Pueblo East High School wrestling team is confident in this year’s pack of wrestlers.

How confident?

The Eagles already posted an order form on their Pueblo East Wrestling Facebook page for parents and company to sit with the team at the state tournament at the Pepsi Center in Denver in February.

“The confidence is great,” East coach Pat Laughlin said. “We just focus on what we can control here and do the best we can. … We let the chips fall where they lay”

Last year, they fell half a chip shy of the ‘chip. The Eagles had everything stacked in their favor but it fell like dominoes.

Just half a point shy of a title and reigning state champion Windsor’s 159.5 points and settled for second at 159. Pueblo County placed third at 158.5.

The pain from watching Windsor hold that title still aches. But Laughlin is ready to move forward.

“You can always look back on things that didn’t go your way and how to change that,” Laughlin said. “But I felt our kids wrestled very well. Some things you can’t control. But this year going into it, we’re going to put our best foot forward and try to do what we can do in our control.

"If it comes out we’re number one, great. That’s where we’d like to be. If it doesn’t and we did the best we can, then we’ll accept that.”

No doubt the Eagles still have “unfinished business” – the team’s motto last season – and they’re putting in the work to accomplish it.

Especially Andy Garcia, who has a shot at a first for East. Garcia, a heavyweight, finished 42-3 last season and was the only Eagle to earn a state title. He can become a three-time state champion for the Eagles.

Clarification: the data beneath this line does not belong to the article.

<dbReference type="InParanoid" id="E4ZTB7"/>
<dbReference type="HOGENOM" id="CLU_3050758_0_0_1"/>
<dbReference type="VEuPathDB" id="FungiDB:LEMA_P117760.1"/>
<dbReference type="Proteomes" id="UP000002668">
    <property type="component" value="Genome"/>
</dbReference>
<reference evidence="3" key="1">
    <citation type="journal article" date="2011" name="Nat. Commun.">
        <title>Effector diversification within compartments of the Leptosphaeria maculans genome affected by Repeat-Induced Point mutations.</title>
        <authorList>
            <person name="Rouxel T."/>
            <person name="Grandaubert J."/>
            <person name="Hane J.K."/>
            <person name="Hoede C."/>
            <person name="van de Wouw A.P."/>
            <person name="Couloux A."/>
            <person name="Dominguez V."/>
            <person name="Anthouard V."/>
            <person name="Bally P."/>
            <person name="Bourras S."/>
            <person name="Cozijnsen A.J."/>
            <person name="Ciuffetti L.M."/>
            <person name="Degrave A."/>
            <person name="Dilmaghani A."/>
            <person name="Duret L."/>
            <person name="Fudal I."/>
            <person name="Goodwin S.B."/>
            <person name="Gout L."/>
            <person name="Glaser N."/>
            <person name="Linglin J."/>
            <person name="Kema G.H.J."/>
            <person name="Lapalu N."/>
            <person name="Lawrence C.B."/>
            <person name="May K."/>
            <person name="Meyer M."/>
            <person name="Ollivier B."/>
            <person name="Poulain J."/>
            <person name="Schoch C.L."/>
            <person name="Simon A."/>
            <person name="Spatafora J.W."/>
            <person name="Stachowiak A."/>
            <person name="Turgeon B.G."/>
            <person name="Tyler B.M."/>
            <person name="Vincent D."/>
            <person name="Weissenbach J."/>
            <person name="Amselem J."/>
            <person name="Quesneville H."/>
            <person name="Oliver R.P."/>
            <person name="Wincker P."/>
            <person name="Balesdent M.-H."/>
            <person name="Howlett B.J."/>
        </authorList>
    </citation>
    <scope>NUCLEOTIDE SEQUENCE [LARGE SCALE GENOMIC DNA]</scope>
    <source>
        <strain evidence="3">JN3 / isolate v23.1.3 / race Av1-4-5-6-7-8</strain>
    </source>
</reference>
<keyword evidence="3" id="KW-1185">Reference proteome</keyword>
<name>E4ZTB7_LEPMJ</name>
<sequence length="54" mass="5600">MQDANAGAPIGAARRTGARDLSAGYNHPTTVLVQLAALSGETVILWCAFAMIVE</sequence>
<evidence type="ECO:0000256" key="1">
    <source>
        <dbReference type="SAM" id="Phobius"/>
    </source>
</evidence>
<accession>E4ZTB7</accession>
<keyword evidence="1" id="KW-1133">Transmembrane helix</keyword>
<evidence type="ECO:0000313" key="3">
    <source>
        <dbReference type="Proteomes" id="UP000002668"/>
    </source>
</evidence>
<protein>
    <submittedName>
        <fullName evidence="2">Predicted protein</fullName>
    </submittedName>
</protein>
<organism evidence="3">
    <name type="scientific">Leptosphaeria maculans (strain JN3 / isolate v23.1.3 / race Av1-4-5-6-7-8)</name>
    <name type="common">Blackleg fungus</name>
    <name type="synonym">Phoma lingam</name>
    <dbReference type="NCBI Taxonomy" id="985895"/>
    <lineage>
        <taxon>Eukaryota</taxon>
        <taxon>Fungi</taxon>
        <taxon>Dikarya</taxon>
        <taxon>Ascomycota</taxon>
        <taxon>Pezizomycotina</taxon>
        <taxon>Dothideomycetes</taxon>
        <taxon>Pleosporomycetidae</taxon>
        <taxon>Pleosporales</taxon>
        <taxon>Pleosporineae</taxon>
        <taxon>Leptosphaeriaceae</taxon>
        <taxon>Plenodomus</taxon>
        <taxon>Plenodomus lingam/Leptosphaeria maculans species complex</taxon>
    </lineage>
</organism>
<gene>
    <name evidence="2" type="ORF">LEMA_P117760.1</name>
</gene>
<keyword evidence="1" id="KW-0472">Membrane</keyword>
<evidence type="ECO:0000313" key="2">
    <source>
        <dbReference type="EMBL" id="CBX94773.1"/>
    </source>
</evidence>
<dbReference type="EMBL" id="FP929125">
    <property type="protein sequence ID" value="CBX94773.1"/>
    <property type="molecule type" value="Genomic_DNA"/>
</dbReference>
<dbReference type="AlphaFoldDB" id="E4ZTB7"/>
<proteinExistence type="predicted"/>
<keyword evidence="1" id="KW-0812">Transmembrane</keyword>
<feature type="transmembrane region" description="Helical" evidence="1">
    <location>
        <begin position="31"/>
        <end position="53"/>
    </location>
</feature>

Clinching a title isn’t his prime objective, though.

“I want to beat the kids who have dreams of beating me,” Garcia said.

While he’s metaphorically on the throats of his opposition, Garcia hopes the Eagles can capture a team crown.

“They know what they did last year and they know what they didn’t do,” Garcia said. “It doesn’t need to be said unless they’re not aware of it. If they really don’t understand then one of us will say something.

"I feel like we’re all mature enough and we’ve all wrestled on high levels on big stages that everyone knows what they did wrong. ... Maybe they didn’t get a takedown, controlling hands, staying behind the hips. I think everybody is pretty aware.”

The wrestling world is cognizant that Garcia won’t be the lone Pueblo wrestler vying for school history.

Pueblo County’s Brendon Garcia can become the 21st wrestler in Colorado history to win four consecutive state titles and the first Hornet to do so since Hunter Willits in 2017.

Brendon Garcia won his first title at Class 3A Dolores Huerta in 2016 as a 106-pound freshman. He beat Caleb Cox of Brush in an 8-1 decision in the championship match.

Along with his fight for four in a row, Brendon Garcia is also 109-4. None of those losses occurred in Colorado. He'll look to complete that streak in addition to his pursuit of one final crown.

 

mhill@chieftain.com